Quilt Tzedakah


The Jewish New Year, which begins at sundown this coming Wednesday, is a time for introspection. A busy Jewish quilter in Ann Arbor, Michigan, who prefers to remain anonymous, sent me this message to share with others as we approach the High Holy Days:
“When I became a Jewish woman in 1996, I learned two phrases in Hebrew: tzedakah, which translates as justice and refers to charitable giving; and tikkun olam, which translates literally as “to repair the world” and means social action in English. It was not until ten years later, when I began quilting, that I found a way of making these words truly my own.

Every third or fourth quilt I make now is what I call a tzedakah quilt (one is shown here). Through my guild, many other quilters and I have donated quilts to our community’s women’s shelter. Learning about this program also inspired me to start donating quilts to a local children’s hospital, where there is an ongoing need for twin-size and baby quilts for the children admitted. I have also donated quilts for benefits, such as for our hospice care facility, and of course, I have given away many quilts just to family and friends.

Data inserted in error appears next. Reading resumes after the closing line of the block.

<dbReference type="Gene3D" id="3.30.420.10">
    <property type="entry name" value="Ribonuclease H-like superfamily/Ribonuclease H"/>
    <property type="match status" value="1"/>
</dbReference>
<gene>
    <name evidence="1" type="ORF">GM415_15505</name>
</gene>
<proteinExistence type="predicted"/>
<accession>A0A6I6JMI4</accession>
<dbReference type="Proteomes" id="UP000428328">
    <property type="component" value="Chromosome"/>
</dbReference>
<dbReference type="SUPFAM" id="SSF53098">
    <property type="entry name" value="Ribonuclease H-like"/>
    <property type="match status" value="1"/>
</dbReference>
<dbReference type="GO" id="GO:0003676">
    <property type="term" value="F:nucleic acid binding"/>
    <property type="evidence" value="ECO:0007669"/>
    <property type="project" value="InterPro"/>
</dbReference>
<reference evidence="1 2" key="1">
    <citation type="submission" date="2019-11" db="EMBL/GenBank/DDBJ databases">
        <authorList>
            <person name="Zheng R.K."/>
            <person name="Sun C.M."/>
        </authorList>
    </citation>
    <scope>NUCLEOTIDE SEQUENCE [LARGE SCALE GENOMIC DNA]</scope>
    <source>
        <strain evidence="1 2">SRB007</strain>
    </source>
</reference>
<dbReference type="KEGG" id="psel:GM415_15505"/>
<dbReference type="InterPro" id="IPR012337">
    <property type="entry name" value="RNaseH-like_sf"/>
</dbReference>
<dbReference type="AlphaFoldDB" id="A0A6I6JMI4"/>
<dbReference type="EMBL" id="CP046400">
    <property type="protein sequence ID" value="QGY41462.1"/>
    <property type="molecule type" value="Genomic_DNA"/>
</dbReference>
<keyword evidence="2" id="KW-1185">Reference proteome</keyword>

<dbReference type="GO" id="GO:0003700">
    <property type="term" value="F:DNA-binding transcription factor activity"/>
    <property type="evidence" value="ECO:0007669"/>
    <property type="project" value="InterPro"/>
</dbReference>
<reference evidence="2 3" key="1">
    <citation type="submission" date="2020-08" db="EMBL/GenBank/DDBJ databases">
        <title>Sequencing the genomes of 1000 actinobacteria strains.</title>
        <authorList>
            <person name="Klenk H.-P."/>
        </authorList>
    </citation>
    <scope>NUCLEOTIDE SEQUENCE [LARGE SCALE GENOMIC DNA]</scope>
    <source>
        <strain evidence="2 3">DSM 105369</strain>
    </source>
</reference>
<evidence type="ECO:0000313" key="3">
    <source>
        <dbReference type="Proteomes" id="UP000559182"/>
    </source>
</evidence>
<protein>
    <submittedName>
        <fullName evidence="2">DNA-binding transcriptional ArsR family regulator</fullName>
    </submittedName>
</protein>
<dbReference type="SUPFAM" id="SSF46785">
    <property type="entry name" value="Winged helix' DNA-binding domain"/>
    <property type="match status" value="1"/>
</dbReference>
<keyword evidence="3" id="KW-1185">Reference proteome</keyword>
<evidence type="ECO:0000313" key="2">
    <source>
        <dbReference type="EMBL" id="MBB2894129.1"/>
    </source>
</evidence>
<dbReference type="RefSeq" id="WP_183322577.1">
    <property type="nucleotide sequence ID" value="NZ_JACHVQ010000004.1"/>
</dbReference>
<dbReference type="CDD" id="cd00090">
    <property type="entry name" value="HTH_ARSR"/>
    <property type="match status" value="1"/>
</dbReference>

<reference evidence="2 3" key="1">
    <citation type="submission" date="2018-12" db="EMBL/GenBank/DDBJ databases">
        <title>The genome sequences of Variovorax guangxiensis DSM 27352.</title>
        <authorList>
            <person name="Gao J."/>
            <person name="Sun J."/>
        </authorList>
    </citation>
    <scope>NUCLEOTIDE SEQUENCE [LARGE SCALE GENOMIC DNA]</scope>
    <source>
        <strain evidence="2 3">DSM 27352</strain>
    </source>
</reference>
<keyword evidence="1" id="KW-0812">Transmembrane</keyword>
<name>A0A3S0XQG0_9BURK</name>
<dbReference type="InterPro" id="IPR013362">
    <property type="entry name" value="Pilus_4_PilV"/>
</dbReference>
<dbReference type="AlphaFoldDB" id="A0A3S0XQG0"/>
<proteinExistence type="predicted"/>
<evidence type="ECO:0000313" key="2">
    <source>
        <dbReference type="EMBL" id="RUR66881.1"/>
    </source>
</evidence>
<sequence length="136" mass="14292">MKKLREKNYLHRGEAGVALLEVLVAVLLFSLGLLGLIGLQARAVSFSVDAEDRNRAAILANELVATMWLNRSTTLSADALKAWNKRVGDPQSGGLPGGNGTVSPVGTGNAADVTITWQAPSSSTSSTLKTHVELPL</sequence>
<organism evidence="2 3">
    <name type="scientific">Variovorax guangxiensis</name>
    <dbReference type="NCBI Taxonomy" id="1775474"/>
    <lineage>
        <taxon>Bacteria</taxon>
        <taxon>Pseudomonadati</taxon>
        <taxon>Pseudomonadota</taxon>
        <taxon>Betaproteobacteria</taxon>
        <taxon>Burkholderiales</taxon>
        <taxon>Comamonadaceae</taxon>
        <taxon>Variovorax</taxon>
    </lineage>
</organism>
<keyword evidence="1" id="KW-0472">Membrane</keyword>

These are my ways of giving back (tzedakah) and repairing a broken world (tikkun olam). The gift of a quilt has always been a gift of practicality and beauty, given with the hope of brightening a person’s surroundings and providing a pleasing, meaningful memory.

All forms of tzedakah and tikkun olam are important. It’s just nice to find a way of doing it that expresses all the love and care that a quilt does. I’m grateful to have discovered this tradition.”

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Thank you for sharing this….it is a lovely, inspirational story!

Joanne, Armstrong, BC

Thanks very much for posting this message. I have great respect for the depth of tradition in Jewish life and practice, and this gives more language for the strong charitable focus of so many quilters that I admire and appreciate.

Barbara Polston

Thanks for posting this beautiful sentiment. Your correspondent has shared beautifully of her faith tradition, but also of what many quilters are doing…creating change in the world, one quilt at a time.